While Inheritance Tax is indeed a crucial aspect of compliance, it is important not to overlook the requirements for income tax and Capital Gains Tax by executors and other personal representatives (PRs) handling the estate.
For smaller estates, it may be possible to handle these matters informally with HMRC, however, larger estates, including those with saleable assets valued at over £500,000, may necessitate estate registration and the completion of full estate tax returns.
The situations that require estate registration with HMRC for deaths occurring on or after the 6th of April 2016 are as follows:
When the estate's value exceeds £2.5 million
When the proceeds from the sale of assets in any given tax year exceed £500,000
When the total income and capital gains tax liability for the entire administration period is likely to be £10,000 or more
If estate registration is necessary, HMRC requires specific information about the deceased and the executors/PRs, which should already be readily available as it is also required for the Inheritance Tax account.
In this scenario, PRs have six months from the end of the tax year in which a liability arises to notify HMRC of the need for an estate tax return. Failure to meet this deadline can result in a late notification penalty being charged.
The applicability of income tax depends on the types of assets in the estate and is levied on dividends or distributions from investments, interest from savings, rents, and other forms of income. The applicable income tax rates for PRs are 8.75% on dividend income and 20% on savings and other income.
For the three tax years prior to the 6th of April 2019, HMRC has waived the requirement to report or pay tax if the only source of income is savings interest or the liability is less than £100. For deaths occurring on or after the 6th of April 2018, if an estate includes ISAs, they are treated as continuing and retain their pre-death tax advantages until either the completion of the estate administration, the closure of the ISA or the expiry of three years from the date of death.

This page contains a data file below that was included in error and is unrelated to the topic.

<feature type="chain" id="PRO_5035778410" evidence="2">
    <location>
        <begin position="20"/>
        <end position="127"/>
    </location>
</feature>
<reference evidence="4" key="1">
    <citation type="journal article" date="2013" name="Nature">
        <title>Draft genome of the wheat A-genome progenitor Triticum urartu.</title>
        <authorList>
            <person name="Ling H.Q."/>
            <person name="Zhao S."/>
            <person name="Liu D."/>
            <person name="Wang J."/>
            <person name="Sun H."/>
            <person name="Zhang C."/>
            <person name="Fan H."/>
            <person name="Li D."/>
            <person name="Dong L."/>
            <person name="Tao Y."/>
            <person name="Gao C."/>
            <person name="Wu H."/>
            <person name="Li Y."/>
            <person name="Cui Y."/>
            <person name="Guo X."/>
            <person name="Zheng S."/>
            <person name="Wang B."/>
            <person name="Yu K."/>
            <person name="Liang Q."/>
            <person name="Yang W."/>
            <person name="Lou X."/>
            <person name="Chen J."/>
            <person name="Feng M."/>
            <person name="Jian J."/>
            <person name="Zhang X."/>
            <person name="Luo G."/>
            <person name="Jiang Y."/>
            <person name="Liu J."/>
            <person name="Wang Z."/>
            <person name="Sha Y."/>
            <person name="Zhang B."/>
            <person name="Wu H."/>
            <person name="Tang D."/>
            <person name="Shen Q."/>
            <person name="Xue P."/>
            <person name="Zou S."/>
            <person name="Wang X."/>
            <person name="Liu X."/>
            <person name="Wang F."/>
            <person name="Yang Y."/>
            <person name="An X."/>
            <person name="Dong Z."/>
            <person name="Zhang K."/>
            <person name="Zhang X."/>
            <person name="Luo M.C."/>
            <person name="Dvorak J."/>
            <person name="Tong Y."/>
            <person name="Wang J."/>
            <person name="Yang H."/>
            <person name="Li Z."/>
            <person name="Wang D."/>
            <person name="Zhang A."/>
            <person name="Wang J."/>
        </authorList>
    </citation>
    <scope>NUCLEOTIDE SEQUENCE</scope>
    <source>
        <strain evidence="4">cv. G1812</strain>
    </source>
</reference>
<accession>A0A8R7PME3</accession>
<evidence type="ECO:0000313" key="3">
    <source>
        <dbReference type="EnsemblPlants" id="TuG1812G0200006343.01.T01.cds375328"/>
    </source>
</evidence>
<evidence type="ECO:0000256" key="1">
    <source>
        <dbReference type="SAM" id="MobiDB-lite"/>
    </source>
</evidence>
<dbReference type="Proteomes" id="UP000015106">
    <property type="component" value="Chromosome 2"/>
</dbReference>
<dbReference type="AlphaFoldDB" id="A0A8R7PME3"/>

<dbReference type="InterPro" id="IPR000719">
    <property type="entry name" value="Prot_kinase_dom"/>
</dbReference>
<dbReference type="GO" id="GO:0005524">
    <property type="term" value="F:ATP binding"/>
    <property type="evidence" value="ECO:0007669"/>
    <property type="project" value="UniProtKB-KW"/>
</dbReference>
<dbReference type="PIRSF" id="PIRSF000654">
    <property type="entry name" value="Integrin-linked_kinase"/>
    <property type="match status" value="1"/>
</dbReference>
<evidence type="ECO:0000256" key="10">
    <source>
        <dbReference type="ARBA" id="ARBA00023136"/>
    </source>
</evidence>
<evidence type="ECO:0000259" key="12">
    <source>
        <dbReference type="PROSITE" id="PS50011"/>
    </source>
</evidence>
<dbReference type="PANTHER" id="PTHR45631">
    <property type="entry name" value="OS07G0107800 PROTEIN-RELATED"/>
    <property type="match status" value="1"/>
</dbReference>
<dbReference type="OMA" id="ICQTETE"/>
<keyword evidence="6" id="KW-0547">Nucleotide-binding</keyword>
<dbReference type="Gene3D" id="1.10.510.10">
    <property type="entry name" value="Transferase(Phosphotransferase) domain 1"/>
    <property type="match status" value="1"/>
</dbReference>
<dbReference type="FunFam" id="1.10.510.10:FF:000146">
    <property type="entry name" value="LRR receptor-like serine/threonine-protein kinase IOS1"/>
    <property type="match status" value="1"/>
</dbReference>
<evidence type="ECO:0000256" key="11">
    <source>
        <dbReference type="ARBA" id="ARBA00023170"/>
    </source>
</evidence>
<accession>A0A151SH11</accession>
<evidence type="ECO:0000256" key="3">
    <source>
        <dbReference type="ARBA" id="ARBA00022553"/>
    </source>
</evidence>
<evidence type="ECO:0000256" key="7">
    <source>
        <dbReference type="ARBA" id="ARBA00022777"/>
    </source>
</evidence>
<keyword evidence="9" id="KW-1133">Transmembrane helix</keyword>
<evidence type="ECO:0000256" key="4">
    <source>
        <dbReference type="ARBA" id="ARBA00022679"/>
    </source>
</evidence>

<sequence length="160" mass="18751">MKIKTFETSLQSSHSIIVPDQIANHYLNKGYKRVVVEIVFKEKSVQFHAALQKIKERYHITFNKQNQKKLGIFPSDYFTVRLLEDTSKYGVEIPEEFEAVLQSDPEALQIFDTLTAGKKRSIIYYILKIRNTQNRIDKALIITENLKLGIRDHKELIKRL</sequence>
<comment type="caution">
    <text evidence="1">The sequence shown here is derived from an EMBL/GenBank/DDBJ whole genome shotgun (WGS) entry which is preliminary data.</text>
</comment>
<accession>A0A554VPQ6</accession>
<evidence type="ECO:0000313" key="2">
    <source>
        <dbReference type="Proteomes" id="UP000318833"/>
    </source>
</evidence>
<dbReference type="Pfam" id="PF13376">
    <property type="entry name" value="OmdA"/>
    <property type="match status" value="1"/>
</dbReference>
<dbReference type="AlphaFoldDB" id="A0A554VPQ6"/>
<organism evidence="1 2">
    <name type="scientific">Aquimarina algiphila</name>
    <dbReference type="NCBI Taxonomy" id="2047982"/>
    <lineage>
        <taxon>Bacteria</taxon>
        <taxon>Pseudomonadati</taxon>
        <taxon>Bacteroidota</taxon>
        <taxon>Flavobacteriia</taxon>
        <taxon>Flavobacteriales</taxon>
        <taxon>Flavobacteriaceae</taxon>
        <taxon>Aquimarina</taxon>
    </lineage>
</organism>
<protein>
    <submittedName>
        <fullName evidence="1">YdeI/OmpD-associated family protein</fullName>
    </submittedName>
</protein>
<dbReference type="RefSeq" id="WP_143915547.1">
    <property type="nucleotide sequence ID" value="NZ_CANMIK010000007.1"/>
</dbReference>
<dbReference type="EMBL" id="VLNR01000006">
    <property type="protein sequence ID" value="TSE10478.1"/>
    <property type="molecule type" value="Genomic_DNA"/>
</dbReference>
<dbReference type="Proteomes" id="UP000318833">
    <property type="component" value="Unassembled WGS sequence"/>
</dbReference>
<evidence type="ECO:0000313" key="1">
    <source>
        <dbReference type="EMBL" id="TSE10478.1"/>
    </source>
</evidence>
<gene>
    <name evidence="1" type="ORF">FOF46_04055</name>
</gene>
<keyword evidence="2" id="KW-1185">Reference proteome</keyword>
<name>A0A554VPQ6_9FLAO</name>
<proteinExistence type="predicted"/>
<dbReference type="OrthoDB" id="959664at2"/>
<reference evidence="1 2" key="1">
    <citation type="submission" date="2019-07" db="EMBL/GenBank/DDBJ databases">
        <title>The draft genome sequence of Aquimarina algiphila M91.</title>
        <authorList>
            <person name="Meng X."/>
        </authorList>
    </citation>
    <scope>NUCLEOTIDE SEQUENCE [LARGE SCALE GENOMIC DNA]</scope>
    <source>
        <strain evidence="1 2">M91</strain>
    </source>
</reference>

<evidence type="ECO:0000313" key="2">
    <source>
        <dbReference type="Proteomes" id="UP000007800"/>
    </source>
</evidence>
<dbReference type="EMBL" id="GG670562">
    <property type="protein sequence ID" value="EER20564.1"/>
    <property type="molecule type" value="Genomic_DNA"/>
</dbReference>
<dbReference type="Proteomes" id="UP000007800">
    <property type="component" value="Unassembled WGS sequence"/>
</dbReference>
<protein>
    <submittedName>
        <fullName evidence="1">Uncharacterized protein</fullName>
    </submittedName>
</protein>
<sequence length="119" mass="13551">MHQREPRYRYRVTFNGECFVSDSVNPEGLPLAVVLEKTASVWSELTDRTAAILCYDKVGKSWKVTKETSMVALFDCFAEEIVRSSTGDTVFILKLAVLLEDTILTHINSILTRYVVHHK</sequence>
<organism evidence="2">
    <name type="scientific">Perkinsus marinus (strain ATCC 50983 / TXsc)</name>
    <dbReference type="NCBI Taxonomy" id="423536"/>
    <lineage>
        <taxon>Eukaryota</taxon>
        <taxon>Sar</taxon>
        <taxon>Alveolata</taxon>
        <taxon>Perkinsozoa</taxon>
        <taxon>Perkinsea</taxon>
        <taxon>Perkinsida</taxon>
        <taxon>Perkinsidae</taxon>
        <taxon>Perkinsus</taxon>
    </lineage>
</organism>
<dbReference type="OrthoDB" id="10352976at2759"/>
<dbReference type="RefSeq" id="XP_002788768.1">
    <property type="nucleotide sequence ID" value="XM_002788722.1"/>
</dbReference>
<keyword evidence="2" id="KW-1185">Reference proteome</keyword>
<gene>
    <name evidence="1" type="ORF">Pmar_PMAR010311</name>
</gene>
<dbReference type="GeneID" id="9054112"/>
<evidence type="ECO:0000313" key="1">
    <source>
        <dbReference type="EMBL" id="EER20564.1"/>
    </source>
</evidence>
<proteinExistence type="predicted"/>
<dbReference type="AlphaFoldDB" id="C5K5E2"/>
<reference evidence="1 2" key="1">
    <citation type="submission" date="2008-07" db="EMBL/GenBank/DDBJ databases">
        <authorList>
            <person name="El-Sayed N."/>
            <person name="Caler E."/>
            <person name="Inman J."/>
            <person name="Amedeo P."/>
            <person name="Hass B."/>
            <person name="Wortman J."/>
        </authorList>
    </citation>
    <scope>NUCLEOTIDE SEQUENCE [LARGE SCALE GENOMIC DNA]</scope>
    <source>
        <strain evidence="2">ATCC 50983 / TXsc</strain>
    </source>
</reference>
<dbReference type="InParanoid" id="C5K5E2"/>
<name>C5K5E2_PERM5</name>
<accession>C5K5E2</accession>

During the estate administration period, Capital Gains Tax applies to the capital gains realised from the sale of assets by the PRs. These gains are calculated based on the net sales proceeds minus the value of the asset at the date of death (probate value). PRs are also entitled to an additional allowable expense, calculated on a sliding scale, to compensate for the cost of obtaining title to the asset being sold.
Any resulting tax due is payable from estate funds. PRs can avail a full CGT annual exemption for the period between the date of death and the following 5th of April, as well as each of the next two tax years.
There are certain accepted tax planning opportunities available to PRs that can mitigate CGT. While these can be effective, caution must be exercised to ensure the most tax-efficient approach is taken without impacting beneficial entitlement, especially when there are non-resident beneficiaries!
Each estate's circumstances are unique and I can help those handling estates with their Income Tax and Capital Gains Tax compliance obligations.
Until next time ...
Would you like to know more?
If anything I've written in this blog post resonates with you and you'd like to discover more about Income Tax and Capital Gains Tax Issues for estates, do give me a call on 01908 774323 and let's see how I can help you.
Helen brings the personal tax planning experience of the top 20 tax companies to Essendon. Formerly of MacIntyre Hudson (with 45 offices nationwide), Helen worked at Chancery for more than 10 years before joining Essendon as the personal tax specialist.
Tax Planning can make a considerable difference to your tax liability. Helen has specialist knowledge and experience in tax planning and uses every opportunity to minimise your tax bill is utilised. By analysing your investments, income, profit and expenditures, Helen will provide strategic tax planning expertise that could offer significant savings, whilst delivering clear, honest advice and guidance.
When Helen is not at Essendon she spends time with her young son and likes going on long walks with the family dog.
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